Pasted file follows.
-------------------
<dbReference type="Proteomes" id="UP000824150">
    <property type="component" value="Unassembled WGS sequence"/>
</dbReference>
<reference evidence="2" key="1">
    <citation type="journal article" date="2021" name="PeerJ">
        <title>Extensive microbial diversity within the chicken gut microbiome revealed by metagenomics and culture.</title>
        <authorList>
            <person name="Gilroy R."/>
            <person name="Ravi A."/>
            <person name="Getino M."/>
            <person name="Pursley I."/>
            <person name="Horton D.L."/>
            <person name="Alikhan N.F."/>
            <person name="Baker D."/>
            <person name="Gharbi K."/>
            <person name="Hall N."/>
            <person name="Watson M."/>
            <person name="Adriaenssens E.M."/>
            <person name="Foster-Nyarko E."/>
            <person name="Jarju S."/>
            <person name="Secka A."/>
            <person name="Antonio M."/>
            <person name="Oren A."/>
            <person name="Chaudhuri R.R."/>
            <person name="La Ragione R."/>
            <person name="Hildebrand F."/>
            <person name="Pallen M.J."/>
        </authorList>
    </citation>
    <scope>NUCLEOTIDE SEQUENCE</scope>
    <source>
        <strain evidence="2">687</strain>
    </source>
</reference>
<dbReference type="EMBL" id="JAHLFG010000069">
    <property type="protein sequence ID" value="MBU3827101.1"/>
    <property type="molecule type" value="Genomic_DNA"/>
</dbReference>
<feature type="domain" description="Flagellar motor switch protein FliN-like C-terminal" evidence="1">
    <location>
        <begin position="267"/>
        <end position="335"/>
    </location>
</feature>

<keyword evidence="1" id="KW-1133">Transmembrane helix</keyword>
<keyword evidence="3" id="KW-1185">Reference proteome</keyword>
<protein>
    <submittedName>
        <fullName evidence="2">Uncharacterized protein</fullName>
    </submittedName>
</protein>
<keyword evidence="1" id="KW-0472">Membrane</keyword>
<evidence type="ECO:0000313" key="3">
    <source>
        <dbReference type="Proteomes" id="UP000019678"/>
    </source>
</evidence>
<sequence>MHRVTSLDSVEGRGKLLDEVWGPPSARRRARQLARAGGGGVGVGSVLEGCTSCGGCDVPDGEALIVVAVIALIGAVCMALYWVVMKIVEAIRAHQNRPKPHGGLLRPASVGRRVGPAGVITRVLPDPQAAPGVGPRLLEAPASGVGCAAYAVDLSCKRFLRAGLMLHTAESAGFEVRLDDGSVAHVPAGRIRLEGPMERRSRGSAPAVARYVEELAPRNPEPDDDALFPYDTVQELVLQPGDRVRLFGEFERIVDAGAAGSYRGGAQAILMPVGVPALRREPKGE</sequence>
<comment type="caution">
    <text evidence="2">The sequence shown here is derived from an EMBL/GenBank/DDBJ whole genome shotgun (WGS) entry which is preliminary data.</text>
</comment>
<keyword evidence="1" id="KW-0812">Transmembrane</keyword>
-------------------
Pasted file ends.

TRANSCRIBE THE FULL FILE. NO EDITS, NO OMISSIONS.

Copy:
<dbReference type="Proteomes" id="UP000824150">
    <property type="component" value="Unassembled WGS sequence"/>
</dbReference>
<reference evidence="2" key="1">
    <citation type="journal article" date="2021" name="PeerJ">
        <title>Extensive microbial diversity within the chicken gut microbiome revealed by metagenomics and culture.</title>
        <authorList>
            <person name="Gilroy R."/>
            <person name="Ravi A."/>
            <person name="Getino M."/>
            <person name="Pursley I."/>
            <person name="Horton D.L."/>
            <person name="Alikhan N.F."/>
            <person name="Baker D."/>
            <person name="Gharbi K."/>
            <person name="Hall N."/>
            <person name="Watson M."/>
            <person name="Adriaenssens E.M."/>
            <person name="Foster-Nyarko E."/>
            <person name="Jarju S."/>
            <person name="Secka A."/>
            <person name="Antonio M."/>
            <person name="Oren A."/>
            <person name="Chaudhuri R.R."/>
            <person name="La Ragione R."/>
            <person name="Hildebrand F."/>
            <person name="Pallen M.J."/>
        </authorList>
    </citation>
    <scope>NUCLEOTIDE SEQUENCE</scope>
    <source>
        <strain evidence="2">687</strain>
    </source>
</reference>
<dbReference type="EMBL" id="JAHLFG010000069">
    <property type="protein sequence ID" value="MBU3827101.1"/>
    <property type="molecule type" value="Genomic_DNA"/>
</dbReference>
<feature type="domain" description="Flagellar motor switch protein FliN-like C-terminal" evidence="1">
    <location>
        <begin position="267"/>
        <end position="335"/>
    </location>
</feature>

<keyword evidence="1" id="KW-1133">Transmembrane helix</keyword>
<keyword evidence="3" id="KW-1185">Reference proteome</keyword>
<protein>
    <submittedName>
        <fullName evidence="2">Uncharacterized protein</fullName>
    </submittedName>
</protein>
<keyword evidence="1" id="KW-0472">Membrane</keyword>
<evidence type="ECO:0000313" key="3">
    <source>
        <dbReference type="Proteomes" id="UP000019678"/>
    </source>
</evidence>
<sequence>MHRVTSLDSVEGRGKLLDEVWGPPSARRRARQLARAGGGGVGVGSVLEGCTSCGGCDVPDGEALIVVAVIALIGAVCMALYWVVMKIVEAIRAHQNRPKPHGGLLRPASVGRRVGPAGVITRVLPDPQAAPGVGPRLLEAPASGVGCAAYAVDLSCKRFLRAGLMLHTAESAGFEVRLDDGSVAHVPAGRIRLEGPMERRSRGSAPAVARYVEELAPRNPEPDDDALFPYDTVQELVLQPGDRVRLFGEFERIVDAGAAGSYRGGAQAILMPVGVPALRREPKGE</sequence>
<comment type="caution">
    <text evidence="2">The sequence shown here is derived from an EMBL/GenBank/DDBJ whole genome shotgun (WGS) entry which is preliminary data.</text>
</comment>
<keyword evidence="1" id="KW-0812">Transmembrane</keyword>